Past or Present Tense? John Maki January 29, at 2: For fun I thumbed through the O. Just a data point for all you writers out there.
The tense of the verb in a sentence reflects the time at which the action is set. In historical studies that is, by definition, in the past. The vast majority of verbs used in history papers are past-tense e. When the topic is literature, however, it's a different matter.
The action which takes place in works of fiction exists in a timeless world.
|Past or present tense for fiction?||It meant I wanted to make a movie.|
So, in describing characters or recapitulating the plots found in literature, it's best to use the present tense. Here's how to construct tenses properly for both types of paper.
When describing the action or characters in a work of literary fiction, use the present tense: The present tense highlights the vividness with which they re-occur whenever they pass through our minds and, because they're works of fiction, they can and do relive with every re-reading.
This isn't true of the authors themselves, however. Discussing Homer, not his epics, calls for the past tense, because he's dead and can't come to life the way his works can.
So, when writing about the man, you should speak in the past tense "Homer composed his epics spontaneously in performance"in contrast to recapitulating the tales he told "The theme of Achilles' anger runs throughout The Iliad. Thus, literary papers usually entail a balance of past-tense and present-tense verbs.
Conversely, past-tense verbs should dominate history papers because the vividness of the present tense pertains less to the discussion of history than it does to literature.
While it's possible to describe the historical past in the present tense, such a posture belongs more naturally to casual conversation than formal writing. That is, when a speaker is trying to make his account of something which happened in the past seem more real to a listener, he may use the present tense, saying, for instance, "So, yesterday I'm standing in line at this store and some man comes in and robs it!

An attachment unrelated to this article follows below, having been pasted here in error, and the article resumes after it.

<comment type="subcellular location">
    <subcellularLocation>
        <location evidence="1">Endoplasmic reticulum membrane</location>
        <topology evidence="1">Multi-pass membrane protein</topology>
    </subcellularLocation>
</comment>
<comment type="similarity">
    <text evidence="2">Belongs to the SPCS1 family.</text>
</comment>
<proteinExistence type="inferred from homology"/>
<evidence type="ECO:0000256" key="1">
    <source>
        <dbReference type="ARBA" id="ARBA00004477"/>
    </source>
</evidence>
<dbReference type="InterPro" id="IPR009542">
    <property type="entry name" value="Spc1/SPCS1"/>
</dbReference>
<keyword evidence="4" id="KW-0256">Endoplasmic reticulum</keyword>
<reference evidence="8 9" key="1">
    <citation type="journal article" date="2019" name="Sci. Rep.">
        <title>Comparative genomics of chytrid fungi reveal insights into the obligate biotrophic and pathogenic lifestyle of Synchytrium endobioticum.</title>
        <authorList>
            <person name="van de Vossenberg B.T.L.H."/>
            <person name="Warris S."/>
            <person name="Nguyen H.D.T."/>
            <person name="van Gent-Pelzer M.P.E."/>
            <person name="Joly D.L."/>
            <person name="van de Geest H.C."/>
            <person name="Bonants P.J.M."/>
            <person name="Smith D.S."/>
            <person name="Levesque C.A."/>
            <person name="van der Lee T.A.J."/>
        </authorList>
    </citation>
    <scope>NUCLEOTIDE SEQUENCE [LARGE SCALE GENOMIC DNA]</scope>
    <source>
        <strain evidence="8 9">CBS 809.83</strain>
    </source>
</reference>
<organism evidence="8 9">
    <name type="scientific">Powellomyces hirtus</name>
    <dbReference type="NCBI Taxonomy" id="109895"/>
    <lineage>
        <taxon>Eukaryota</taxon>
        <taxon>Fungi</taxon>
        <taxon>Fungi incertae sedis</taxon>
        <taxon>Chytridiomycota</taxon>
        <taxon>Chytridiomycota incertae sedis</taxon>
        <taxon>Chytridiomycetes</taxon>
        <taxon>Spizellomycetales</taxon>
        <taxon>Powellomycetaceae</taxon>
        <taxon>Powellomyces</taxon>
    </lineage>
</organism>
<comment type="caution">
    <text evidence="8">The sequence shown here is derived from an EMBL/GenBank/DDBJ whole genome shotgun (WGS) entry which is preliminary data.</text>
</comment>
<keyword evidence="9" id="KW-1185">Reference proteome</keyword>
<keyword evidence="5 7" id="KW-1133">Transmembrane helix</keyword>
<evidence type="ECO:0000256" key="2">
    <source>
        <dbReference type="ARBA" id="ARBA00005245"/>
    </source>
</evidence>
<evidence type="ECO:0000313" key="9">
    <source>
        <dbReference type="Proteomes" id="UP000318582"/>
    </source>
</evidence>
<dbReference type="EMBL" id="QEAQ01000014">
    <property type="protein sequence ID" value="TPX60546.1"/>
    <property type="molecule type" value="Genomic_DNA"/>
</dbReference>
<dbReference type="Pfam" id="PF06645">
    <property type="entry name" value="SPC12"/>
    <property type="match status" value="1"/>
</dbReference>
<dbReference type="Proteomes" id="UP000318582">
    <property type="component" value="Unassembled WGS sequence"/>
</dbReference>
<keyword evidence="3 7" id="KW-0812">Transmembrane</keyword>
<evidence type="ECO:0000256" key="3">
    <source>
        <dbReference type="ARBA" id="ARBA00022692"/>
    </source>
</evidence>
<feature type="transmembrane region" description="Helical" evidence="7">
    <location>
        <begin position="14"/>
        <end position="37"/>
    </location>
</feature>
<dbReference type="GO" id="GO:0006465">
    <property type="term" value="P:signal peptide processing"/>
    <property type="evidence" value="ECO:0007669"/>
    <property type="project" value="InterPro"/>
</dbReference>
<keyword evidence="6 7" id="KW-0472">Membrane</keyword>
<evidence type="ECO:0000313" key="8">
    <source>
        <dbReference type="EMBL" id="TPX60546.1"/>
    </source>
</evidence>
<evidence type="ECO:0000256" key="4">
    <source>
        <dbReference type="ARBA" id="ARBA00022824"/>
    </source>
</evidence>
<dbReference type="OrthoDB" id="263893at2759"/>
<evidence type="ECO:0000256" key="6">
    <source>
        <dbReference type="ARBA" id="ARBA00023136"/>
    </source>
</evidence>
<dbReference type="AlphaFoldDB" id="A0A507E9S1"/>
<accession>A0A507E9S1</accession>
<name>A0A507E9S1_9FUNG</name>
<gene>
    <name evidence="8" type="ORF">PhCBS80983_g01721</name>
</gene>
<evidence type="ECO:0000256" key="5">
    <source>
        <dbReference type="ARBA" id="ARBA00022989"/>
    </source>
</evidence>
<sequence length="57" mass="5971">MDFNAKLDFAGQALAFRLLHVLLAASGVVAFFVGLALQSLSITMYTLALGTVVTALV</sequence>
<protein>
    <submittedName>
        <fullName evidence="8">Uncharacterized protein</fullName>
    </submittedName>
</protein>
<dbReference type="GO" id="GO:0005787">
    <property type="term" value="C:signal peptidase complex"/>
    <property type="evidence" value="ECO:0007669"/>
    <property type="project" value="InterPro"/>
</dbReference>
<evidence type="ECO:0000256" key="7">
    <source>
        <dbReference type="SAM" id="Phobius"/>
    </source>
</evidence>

The use of past tenses, on the other hand, makes it seem as if the speaker is more aloof and remote from what happened: Thus, to avoid the sense that they are neutral and unconcerned, speakers often use the present tense when relating a past action, since it lends the story a sense of being right there right then.
After all, that's what the present tense is, by definition, "right here right now. The writing has the reader's full and undivided attention at all times, because I'm the reader and I'm totally involved—I guarantee it! Nor do you need to encourage me to see the past vividly.
I do that naturally, because it's my job and I love it.
So, for your writing assignments in a history course, please don't use the present tense, when describing the past.You can use either, since the book was written in the past, but there is also in English the historic present tense that applies to things produced in the past but very much part of the present such as works of art.
Consequently, you can descr. May 18, · KathyI've heard that present tense should be used in writing a book report.I haven't heard this, but I suppose you would say, "The title of the book is ", not "The title of the book was ", so you may need the present tense for certain sentences.
Thus, literary papers usually entail a balance of past-tense and present-tense verbs. Whatever you do, try not to flip back and forth between past and present verb forms. When the present tense is necessary in all types of formal writing.
About the Authors. Kelly A.
Whitney is a doctoral candidate in Rhetoric and Professional Communication at New Mexico State University. Her research and teaching interests center on epistemology in scientific and medical discourses, particularly as studied through feminist and disability rhetorics.
Therefore, a novel or story written in present tense will inevitably contain more mistakes as the writer unconsciously slips back and forth between present tense and the more comfortable past tense.
I’m not sure how powerful a con this is. I started writing my book in past tense but I’m considering switching to present. While I’m still figuring out exactly what to do, this article clarified the advantages and disadvantages and told me exactly what I needed to know.